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Regional Interests

LA Lawmakers Consider Requiring People To Be Vaccinated In Indoor Public Spaces

"We have three vaccines that work and are readily available, so what's it going to take?," said Los Angeles City Council President Nury Martinez.
"We have three vaccines that work and are readily available, so what's it going to take?," said Los Angeles City Council President Nury Martinez.

Los Angeles' unvaccinated may soon be banned from entering a slew of indoor public spaces, as the city copes with another wave of rapidly rising COVID-19 cases and hospitalizations.

City lawmakers on Wednesday introduced a sort of "no shots, no service" vaccine mandate, following in the footsteps of New York City, which is the first major city to impose such a mandate.

In Los Angeles, the new law would require anyone 16 and over who is eligible, to show proof of at least one inoculation shot before stepping into restaurants, bars, retail stores, gyms, spas, movie theaters, concert venues and sporting events.

"Enough is enough already," Council President Martinez, who proposed the motion alongside Council member Mitch O'Farrell, said in a statement. "Hospital workers are exhausted, moms who have put aside their careers are tired, and our kids cannot afford the loss of another school year."

She added: "We have three vaccines that work and are readily available, so what's it going to take? Our kids are about to return to school and the unvaccinated are putting their lives at risk every day. Ask your questions, talk to your doctor, and get the vaccine. Let's put this behind us."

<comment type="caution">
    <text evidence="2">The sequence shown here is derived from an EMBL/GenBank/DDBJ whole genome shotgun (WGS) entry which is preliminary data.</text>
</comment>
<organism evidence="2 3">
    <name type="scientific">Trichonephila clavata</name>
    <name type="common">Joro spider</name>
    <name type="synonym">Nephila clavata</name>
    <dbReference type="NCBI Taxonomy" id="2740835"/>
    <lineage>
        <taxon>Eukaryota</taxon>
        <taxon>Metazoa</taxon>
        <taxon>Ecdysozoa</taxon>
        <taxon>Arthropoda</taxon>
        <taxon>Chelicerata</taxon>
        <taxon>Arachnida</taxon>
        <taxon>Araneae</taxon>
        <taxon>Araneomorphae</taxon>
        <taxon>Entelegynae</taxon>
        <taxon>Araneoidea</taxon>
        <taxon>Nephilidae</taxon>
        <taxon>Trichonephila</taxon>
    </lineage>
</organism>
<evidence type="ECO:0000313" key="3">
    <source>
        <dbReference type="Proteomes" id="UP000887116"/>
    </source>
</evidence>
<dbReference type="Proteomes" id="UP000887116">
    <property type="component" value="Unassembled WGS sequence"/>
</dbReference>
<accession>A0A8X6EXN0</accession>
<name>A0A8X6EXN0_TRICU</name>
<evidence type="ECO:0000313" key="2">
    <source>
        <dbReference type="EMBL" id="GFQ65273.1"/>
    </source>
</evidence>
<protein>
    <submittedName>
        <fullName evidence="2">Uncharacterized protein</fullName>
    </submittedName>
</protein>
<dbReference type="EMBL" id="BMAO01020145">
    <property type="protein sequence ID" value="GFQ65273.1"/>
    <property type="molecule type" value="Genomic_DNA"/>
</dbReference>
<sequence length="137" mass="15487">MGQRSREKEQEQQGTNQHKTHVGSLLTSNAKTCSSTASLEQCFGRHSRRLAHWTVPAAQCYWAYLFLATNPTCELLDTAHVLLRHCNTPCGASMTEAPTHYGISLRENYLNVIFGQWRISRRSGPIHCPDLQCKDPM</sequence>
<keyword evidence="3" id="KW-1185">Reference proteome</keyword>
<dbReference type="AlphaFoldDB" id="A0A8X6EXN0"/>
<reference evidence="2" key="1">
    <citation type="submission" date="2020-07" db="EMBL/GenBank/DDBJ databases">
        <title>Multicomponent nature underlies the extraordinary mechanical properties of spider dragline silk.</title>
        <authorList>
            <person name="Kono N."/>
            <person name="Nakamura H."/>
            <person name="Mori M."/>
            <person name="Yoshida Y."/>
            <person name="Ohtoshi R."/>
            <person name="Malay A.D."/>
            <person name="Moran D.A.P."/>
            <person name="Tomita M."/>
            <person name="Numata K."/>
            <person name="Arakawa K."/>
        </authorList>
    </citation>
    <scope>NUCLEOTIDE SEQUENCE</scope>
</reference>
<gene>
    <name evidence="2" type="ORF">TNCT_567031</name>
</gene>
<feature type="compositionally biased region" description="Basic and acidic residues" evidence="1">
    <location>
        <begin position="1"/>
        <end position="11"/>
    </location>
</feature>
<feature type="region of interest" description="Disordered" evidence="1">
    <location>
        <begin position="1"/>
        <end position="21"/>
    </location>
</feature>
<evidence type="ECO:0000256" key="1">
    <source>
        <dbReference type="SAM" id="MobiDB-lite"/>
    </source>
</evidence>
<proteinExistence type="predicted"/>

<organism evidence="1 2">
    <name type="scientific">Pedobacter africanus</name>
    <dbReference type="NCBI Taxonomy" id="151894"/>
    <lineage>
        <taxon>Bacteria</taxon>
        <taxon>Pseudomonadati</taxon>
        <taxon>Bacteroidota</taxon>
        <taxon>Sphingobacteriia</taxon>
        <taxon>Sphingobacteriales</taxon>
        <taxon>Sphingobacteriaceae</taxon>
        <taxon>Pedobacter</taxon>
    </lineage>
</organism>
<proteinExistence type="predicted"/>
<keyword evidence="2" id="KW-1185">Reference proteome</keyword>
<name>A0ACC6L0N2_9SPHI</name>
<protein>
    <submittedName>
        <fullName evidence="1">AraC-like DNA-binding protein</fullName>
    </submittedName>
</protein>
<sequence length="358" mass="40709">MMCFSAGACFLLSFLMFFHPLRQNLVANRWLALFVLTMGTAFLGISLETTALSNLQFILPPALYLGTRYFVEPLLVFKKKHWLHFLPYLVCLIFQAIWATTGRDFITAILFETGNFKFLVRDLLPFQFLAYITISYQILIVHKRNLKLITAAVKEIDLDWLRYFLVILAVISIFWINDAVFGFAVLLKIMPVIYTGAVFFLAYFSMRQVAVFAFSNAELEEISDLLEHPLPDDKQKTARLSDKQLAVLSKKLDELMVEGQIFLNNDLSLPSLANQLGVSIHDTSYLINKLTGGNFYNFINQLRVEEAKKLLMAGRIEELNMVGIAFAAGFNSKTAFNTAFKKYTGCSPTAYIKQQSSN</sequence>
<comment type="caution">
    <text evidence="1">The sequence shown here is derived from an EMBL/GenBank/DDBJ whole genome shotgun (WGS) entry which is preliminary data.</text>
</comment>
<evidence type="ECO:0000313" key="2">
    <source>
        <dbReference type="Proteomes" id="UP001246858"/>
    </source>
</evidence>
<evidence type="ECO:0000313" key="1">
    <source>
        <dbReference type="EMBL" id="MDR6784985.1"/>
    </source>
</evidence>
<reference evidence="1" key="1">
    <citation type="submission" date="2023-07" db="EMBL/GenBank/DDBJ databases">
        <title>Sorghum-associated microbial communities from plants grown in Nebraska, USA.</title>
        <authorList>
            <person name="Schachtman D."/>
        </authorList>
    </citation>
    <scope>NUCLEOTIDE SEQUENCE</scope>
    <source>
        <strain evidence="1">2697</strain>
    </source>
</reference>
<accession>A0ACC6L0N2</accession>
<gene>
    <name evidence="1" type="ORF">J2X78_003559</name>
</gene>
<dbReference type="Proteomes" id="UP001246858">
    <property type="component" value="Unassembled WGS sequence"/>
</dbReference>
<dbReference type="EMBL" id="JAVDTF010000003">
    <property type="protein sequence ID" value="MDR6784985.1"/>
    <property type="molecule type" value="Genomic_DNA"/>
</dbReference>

The Los Angeles proposal comes a day after New York City announced it would require aspiring customers and/or bon vivants to show their paper copy of the CDC vaccine card or provide electronic proof via the city's Excelsior app. The mandate goes into effect on Aug. 16.

Similarly, San Francisco health officials announced on Tuesday that they are also "exploring" implementing similar vaccination-verification requirements.

It is an appealing solution for local leaders across the country who are desperately trying to fend off another, more severe wave of cases triggered by the highly contagious delta variant. As NPR has reported, the delta mutation appears to be around twice as transmissible as the original SARS-CoV-2 strains. But research shows that COVID-19 vaccines still provide strong protection against it.

In Los Angeles, where roughly 90% of COVID-19 patients in local hospitals are unvaccinated people, the latest surge in cases has prompted thousands to roll up their sleeves.

The LA Times reports, providers administered nearly 44,000 first doses per day from July 25 to 31. As of Wednesday, 71.7% of LA County residents 16 and older have been vaccinated with at least one dose.

Copyright 2021 NPR. To see more, visit https://www.npr.org.